Now just past the halfway point, the SELEVER 2 project has already amassed some significant results. The percentage of small and medium poultry enterprises (SMEs) owned by women and supported by the project has also increased, from 24% to 42%. Since 2020, the program has trained approximately 46,000 individuals, including 4,500 smallholder producers, and facilitated the establishment of nearly 800 “pre-cooperatives” dedicated to poultry production within local communities. Notably, the project has fostered an increase in women’s ownership of small and medium poultry enterprises (SMEs), from 24% to 42%. Approximately 84% of women engaged in poultry production now also have access to at least one source of credit. Through an innovative impact fund, the project has invested $486,424 to support poultry SMEs, fostering entrepreneurship and economic empowerment within the poultry industry.

SELEVER 2 has also accrued impact at the national level: It supported the establishment of a national association of village vaccinators (AVEAB), which is already partnering with other sector actors to market locally produced products to rural communities, such as insect repellents to prevent malaria. It is supporting a government institution that offers poultry sector support (such as poultry feed and vaccine supply) to privatize. Finally, it is working with another government partner to formalize a poultry production training curriculum.


Lessons Learned

Over the past decade of project implementation, Tanager has learned a number of lessons related to gender and nutrition in Africa’s poultry sector:

  1. Institutional gender policies and gender and nutrition strategies are pivotal in helping agricultural institutions to be more inclusive, equitable, and responsive to the diverse needs of all stakeholders. Such policies also facilitate the proper allocation of budgets toward integration measures. Though Hamara is still in the process of putting everything in writing, it has already instituted a gender and nutrition training for all new employees. “Sealing” that in writing, says a Hamara representative, is an important next step: “Once things are on paper and it is a policy for the company, it is beyond the current leaders—it is for everyone who comes in.”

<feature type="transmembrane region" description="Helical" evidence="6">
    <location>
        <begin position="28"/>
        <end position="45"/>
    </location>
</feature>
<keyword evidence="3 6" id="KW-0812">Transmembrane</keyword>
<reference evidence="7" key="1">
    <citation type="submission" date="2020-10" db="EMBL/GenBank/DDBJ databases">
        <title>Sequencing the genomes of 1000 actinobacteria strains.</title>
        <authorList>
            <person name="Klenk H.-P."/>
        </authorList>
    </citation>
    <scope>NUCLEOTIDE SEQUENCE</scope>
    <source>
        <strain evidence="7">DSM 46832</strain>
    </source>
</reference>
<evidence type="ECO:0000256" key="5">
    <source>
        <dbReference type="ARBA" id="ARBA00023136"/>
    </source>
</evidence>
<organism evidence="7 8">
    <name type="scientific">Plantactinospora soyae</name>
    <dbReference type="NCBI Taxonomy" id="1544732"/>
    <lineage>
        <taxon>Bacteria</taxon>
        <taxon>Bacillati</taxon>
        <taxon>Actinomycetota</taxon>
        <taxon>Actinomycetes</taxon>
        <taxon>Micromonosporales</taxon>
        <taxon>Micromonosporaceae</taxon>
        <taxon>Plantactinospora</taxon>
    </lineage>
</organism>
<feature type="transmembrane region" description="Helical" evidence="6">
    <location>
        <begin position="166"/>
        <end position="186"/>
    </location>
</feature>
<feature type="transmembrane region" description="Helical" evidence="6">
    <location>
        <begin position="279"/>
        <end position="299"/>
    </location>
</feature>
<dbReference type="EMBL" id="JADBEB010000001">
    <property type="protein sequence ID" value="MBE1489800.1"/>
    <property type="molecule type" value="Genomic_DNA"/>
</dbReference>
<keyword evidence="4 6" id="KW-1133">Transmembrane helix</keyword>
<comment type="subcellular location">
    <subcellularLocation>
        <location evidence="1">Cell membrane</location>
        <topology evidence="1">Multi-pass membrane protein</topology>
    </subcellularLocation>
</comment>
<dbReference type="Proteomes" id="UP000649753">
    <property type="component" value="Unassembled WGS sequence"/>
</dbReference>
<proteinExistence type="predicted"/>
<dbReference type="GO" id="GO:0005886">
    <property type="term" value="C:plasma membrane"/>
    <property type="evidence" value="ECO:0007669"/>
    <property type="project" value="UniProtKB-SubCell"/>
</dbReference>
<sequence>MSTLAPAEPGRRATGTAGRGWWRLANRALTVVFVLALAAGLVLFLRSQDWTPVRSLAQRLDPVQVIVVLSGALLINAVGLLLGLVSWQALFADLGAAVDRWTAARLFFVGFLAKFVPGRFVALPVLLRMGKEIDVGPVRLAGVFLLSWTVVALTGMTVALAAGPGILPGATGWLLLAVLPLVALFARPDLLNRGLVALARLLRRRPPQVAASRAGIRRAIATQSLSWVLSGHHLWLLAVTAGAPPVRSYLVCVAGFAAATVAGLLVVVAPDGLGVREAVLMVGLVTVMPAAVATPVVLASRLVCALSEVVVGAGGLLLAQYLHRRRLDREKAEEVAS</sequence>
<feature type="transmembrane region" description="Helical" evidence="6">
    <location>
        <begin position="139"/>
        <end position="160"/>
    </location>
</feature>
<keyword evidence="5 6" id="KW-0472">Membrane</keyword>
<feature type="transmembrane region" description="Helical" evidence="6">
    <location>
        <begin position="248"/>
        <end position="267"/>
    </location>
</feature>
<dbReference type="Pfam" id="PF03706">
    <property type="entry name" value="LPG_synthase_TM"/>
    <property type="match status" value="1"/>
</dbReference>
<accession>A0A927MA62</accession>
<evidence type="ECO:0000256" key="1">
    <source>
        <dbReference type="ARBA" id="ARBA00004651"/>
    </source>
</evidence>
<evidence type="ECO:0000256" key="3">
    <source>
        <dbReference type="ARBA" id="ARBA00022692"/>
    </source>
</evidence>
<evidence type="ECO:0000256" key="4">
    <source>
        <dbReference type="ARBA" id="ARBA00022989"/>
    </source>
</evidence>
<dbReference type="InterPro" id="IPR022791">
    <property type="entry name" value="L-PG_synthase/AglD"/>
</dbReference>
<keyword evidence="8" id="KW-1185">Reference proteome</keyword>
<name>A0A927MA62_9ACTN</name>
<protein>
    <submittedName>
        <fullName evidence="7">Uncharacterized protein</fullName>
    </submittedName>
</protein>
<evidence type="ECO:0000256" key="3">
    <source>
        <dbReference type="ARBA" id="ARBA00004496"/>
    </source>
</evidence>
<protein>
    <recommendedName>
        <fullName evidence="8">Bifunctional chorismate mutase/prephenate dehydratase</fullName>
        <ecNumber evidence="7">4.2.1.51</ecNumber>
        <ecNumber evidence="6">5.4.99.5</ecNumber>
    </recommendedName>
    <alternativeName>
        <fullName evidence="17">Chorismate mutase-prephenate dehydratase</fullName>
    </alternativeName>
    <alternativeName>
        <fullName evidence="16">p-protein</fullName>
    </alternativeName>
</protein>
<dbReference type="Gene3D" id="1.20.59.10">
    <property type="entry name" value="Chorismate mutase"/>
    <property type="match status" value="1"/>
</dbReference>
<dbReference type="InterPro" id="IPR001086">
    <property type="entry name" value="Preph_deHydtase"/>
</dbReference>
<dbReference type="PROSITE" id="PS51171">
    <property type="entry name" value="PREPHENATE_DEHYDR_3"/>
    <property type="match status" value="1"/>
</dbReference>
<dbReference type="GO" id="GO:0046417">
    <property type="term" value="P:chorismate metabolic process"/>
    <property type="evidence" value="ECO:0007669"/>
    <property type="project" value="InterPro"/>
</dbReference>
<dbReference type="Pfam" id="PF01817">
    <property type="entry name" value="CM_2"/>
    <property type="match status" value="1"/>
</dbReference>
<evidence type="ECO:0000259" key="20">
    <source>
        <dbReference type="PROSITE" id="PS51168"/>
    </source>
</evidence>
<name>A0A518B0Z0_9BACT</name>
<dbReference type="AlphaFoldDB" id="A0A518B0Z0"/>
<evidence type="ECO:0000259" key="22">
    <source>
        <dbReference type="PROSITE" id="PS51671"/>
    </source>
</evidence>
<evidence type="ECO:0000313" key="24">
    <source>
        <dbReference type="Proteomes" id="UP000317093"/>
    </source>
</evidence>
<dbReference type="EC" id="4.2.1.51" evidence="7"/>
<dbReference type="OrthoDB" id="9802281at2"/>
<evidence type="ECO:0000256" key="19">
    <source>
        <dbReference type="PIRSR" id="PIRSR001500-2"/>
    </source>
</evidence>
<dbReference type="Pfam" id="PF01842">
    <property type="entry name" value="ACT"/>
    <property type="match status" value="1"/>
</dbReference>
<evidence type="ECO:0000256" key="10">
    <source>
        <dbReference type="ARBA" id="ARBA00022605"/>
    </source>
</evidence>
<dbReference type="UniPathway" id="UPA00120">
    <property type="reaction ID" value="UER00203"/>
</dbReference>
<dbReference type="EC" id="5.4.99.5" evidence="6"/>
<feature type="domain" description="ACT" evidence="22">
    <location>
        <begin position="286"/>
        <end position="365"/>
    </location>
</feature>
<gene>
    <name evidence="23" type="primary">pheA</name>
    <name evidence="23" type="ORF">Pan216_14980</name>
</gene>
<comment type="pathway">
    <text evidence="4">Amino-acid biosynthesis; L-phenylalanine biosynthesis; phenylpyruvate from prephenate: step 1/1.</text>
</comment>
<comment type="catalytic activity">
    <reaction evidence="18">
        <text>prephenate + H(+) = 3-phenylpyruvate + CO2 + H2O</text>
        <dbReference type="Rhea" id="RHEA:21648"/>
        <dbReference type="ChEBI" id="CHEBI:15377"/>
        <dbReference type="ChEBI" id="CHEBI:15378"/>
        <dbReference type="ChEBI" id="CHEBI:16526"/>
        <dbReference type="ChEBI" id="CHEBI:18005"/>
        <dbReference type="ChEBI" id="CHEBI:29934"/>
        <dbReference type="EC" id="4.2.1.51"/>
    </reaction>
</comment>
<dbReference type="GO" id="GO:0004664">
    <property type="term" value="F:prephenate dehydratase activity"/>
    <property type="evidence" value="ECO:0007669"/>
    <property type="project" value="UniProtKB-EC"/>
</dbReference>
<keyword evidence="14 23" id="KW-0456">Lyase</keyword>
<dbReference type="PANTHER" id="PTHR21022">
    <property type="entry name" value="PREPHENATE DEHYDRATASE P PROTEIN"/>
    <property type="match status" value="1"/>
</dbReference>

2. Actors at the local level are effective messengers for gender- and nutrition-sensitive poultry considerations. In Burkina Faso, for example, the AVEAB association of village vaccinators has proven an effective lever for engaging both men and women in poultry production, given its strategic positioning between input suppliers, buyers, and poultry producers. Similarly, field sales representatives for poultry breed suppliers, once sensitized to gender issues, now integrate nutrition and gender content into their routine messaging at the community level. “Working with the Noiler breed, we’ve tailored our messaging to emphasize on nutritional awareness to clients,” says a representative from Amo Farm.
  3. Gender empowerment training helps ensure that women’s perspectives are more readily considered in poultry operations. By understanding the nuanced ways in which gender dynamics intersect with agricultural practices and nutrition outcomes, personnel are intentional to tailor their interventions to address specific challenges faced by women in the poultry sector. For example, after receiving gender sensitization support from IGNITE, Amo Farm realized its prerequisites for smallholder farmers wanting to enter the Noiler business—such as the requirement to own land—didn’t account for cultural limitations that prevented many women from being able to own land. A gender-oriented review led to Amo changing its requirements and promoting a portable poultry pen that could be relocated if necessary. Says an Amo Farm representative, “Today we have more than 70% female clients.”
  4. Training, however, is an essential need to improve women’s participation and production. For the SELEVER 2 project, the AVEAB association remains an essential tool for training producers, given these village vaccinators’ proximity and the knowledge they have acquired as trainers. Because many of the vaccinators are women, it may also ease potential gender-related training barriers.
  5. Involving stakeholders at every stage of the value chain can enhance the effectiveness of nutrition messaging. Through the SELEVER 2 project, Tanager has extended nutrition education beyond rural community members to include poultry processors, thereby facilitating the dissemination of nutrition information to broader audiences.

Through the lessons learned and our ongoing initiatives, Tanager continues to advocate for gender equality and improved nutrition outcomes among poultry producers and all of Africa’s agriculture institutions.